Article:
Liveblogging Question Time

Join me from 10.35pm for minute-by-minute commentary

10.35 It hasn't started yet. Black weatherman on the box. How ironic. Does Griffin really believe he can turn the clock back on multiracial Britain?

10.36 Here we go. Nervous?

10.37 Boo. Hiss. Look at him smirking. Sitting next to Bonnie Greer.

10.37 This is the question that many of us have already watched in the clips released to the news. Straw is right to make it immediately about race: "a party and an ideology based on race, just like another party represented here today", etc. Good "moral compass" line from Straw. The BNP, as I have always said, can only be defeated by politicians who understand the importance of passion and emotion. Oh, and facts: nice to remind the audience at home and in the studio of the non-white contribution to winning the First and Second World Wars.

10.41 Poor kid with the random irrelevant first question on EU trade. He's not from Ukip, mate, he's from the BNP! Great follow-up from the articulate, bespectacled black guy in the front row who we saw earlier on the news. Will he be on the front of the Mail or the Mirror tomorrow? "Completely disgusting" -- hear hear!

10.42 "Why are you smiling? It's not a particularly amusing issue." Great line from David Dimbleby (DD).

10.43 "Islam, we'll come to it later"? Cryptic DD.

10.45 Great reference by Baroness Warsi to the BNP press officer Mark Collett's language on Churchill. Remember Collett? "Mark" from Radio 1? The man who was recorded on Channel 4 praising Hitler a few years ago?

10.47 "You laugh. If I was a BNP member I'd be scared." Good line from Bonnie. I may have to take it all back . . .

10.48 The Enoch Powell audience member has a point. Chris Huhne is picking up on it.

10.49 Huhne has done his research.

10.50 Griffin says he took the BNP from being anti-Semitic "to being the only political party . . . stood full square behind Israel's right to deal with Hamas terrorists". Interesting claim from Griffin. I've said it before and I say it again -- does backing Israel inoculate you from the charge of anti-Semitism? It's the Stephen Pollard/Michal Kaminski/Nick Griffin line of argument. Strange, eh?

10.53 Jack Straw's brought quotes, too. Has any group of QT panellists ever done so much research before a show, I wonder?

10.54 "We'll come to that," says DD. Stop teasing us, David!

10.55 "I cannot explain why" I used to be a Holocaust denier?!?!

10.56 I have just clapped for the first time. Great line from Straw: "I am the justice minister."

10.57. Sadly, not THE "Tariq Ali" in the audience. But good question. Important issue. Let's go.

10.58 Here he goes, inciting hatred with lies about Islam. He has never read the Quran. He claims to love the Jews now, but hates the so-called "new Jews", the Muslims. He's done the Iraq line as I knew he would. Funny to hear him talk about women's rights and rape when one of his party colleagues, Nick Erikson, has claimed that women "enjoy" sex and therefore rape isn't a bad thing. He's a nasty bigot.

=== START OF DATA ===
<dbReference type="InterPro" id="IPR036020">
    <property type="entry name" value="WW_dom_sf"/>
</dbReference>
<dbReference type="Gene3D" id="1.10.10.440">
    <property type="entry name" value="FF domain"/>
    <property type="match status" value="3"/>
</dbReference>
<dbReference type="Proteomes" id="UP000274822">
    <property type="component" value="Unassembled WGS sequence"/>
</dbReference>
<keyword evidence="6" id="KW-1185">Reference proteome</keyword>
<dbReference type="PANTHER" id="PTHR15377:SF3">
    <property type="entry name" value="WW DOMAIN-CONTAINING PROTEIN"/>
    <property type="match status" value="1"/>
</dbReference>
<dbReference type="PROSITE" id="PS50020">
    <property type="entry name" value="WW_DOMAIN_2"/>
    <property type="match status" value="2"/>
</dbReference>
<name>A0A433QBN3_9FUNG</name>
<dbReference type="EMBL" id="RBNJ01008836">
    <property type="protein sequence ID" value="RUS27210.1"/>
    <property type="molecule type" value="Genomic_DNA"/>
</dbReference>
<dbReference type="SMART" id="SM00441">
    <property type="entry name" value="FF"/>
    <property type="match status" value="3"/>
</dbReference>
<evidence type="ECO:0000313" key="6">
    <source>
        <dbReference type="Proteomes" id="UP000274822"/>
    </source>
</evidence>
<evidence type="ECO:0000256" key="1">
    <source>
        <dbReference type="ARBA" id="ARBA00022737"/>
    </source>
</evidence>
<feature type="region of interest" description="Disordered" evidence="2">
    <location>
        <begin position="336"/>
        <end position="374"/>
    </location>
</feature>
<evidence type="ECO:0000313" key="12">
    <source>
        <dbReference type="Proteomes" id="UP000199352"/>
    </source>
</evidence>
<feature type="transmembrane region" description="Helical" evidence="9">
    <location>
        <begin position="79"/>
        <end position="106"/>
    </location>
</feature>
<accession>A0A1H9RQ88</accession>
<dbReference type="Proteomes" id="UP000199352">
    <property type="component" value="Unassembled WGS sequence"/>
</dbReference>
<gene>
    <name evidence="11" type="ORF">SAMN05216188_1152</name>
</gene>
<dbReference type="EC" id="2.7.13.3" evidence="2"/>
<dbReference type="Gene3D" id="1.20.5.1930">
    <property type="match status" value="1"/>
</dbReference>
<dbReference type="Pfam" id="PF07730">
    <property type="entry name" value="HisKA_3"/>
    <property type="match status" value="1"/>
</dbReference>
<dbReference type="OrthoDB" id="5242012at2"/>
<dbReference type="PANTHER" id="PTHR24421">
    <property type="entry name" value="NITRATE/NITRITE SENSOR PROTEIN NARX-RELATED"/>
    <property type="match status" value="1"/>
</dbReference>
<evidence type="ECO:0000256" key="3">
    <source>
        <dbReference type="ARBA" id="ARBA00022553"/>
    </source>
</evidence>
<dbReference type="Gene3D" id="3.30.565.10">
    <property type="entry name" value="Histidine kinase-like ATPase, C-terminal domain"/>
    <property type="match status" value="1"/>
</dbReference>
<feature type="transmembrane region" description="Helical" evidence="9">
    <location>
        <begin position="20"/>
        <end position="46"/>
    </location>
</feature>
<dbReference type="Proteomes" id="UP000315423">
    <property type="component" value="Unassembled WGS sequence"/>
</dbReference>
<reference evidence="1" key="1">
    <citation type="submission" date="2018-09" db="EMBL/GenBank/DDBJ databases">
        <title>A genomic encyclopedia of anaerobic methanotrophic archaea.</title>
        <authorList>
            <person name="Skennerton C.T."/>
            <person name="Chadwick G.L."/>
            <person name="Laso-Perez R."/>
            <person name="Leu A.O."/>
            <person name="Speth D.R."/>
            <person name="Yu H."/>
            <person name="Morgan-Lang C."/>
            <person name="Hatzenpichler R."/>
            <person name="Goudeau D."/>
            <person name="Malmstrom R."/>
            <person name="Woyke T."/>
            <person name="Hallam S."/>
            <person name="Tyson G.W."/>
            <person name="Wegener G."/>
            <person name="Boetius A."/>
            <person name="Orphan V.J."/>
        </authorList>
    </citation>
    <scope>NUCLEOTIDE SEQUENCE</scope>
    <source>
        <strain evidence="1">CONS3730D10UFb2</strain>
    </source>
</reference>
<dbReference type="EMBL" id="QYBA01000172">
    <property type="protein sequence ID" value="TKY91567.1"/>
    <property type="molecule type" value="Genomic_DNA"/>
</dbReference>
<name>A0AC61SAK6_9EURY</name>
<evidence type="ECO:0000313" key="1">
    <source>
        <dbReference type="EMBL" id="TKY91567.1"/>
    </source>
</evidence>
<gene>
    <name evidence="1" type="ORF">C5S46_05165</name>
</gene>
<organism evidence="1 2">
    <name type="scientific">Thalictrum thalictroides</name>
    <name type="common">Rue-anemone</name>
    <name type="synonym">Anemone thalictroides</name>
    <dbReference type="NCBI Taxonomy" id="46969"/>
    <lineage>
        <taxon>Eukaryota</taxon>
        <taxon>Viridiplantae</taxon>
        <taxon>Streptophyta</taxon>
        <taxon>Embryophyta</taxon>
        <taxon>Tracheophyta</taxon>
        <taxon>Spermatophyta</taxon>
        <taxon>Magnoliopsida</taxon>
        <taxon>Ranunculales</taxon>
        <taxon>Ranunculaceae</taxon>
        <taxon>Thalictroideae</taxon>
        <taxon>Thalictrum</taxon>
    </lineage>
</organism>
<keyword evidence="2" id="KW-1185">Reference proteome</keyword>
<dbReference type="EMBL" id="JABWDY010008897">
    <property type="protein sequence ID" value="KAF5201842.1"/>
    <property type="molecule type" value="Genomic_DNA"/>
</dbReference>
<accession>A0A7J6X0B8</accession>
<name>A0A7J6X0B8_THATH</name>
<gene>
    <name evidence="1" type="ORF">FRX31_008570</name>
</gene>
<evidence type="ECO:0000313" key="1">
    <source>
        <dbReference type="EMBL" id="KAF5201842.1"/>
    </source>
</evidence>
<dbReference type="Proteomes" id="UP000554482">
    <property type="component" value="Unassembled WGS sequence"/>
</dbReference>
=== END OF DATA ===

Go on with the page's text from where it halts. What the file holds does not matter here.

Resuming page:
10.59 "What is your policy on Islam?" asks DD. Come on, Dave, get tougher on Nick!

11.00 Baroness Warsi getting to the point: "Mr Griffin is a deceptive man . . . demonising Islam . . ."

11.02 I know this (Asian) guy in the audience. He used to be a regular audience member on the Jonathan Dimbleby show that I worked on earlier in the decade. Guess he likes audience shows . . .

11.03 Immigration. Uh-oh!

11.05 Having read Gary Younge's excellent take-down of New Labour (and Straw!) in the Guardian this morning, I can't help but think those who argue that this government has played a key role in the rise of the BNP -- especially vis-à-vis immigration -- have a point.

11.10 The Enoch Powell-supporting audience member is heckling. This is depressing. And the man with the moustache, shouting about the EU and "migrants", seems to be a migrant or a descendant of a migrant himself. Perhaps I'm wrong.

11.12 "Wolf in sheep's clothing"? Hmm. Not quite. He's a wolf in wolf's clothing. He's called for refugees' boats to be sunk and for "chemotherapy" to be used against the "cancer" of Islam. Haven't heard much about that so far.

11.14 Are the Lib Dems now jumping on the anti-immigration bandwagon, too? How things change. And how depressing.

11.15 Huhne is making partisan points about the Lib Dems being the only party that can defeat the BNP. Pathetic. Stick together, panel, or you haven't got a chance.

11.16 "Skin colour is irrelevant"? This man is a liar and a fraud. Where is DD?

11.17 Can he name any of these so-called "scientists"? "Time immemorial"? This man went to Cambridge University? Embarrassing . . .

11.18 Hilarious: a man who denies the worst genocide of the 20th century is claiming that our points-based immigration system is "genocidal". What a joke. And the BBC invited him on. Shame.

11.19 QT does Twitter, too. Hmm.

11.20 YAY! The Asian man I saw on the news. What a great line about the South Pole and "Dick/Nick". Ugh! Nick is pretending to smile and laugh.

11.21 How can Griffin claim he's happy for the Asians to stay, when his party's constitution claims it wants a white Britain?

11.22 Good line from Warsi about "bogus asylum-seeker" being an incorrect and inaccurate term. Shame her party's bigwigs over the years have popularised the phrase -- William Hague, Michael Howard, etc.

11.23 SHUT UP, DD! Why are you grilling Straw in a tougher manner than you're grilling the Holocaust denier (!) to your left? WHO CARES ABOUT KOOKY FRANK FIELD!!!

11.25 "Nick Griffin, he says it's working. Do you think it's working?" DD, could you BE any softer on Griffin?

11.26 Interesting non-BNP question on Jan Moir and Stephen Gately.

11.27 Those of you who haven't read Tom Calvocoressi's excellent post on Moir on the Cultural Capital blog should check it out after QT finishes.

11.29 Tricky question for Baroness Warsi to deal with.

11.30 She's wriggled out of it. Here comes Nick!

11.31 Finally! DD puts a damning quote to Griffin. People are booing and heckling for the FIRST time in this show.

11.33 "The feeling of repulsion is mutual." Hilarious.

11.33 Interesting last question; navel-gazing and self-centred, but interesting and important nonetheless. I'm with Peter Hain. It has been a "Christmas present" for the BNP. Huhne is talking nonsense. Like so many others, he seems to think elections legitimise the BNP. They don't. Hitler was elected.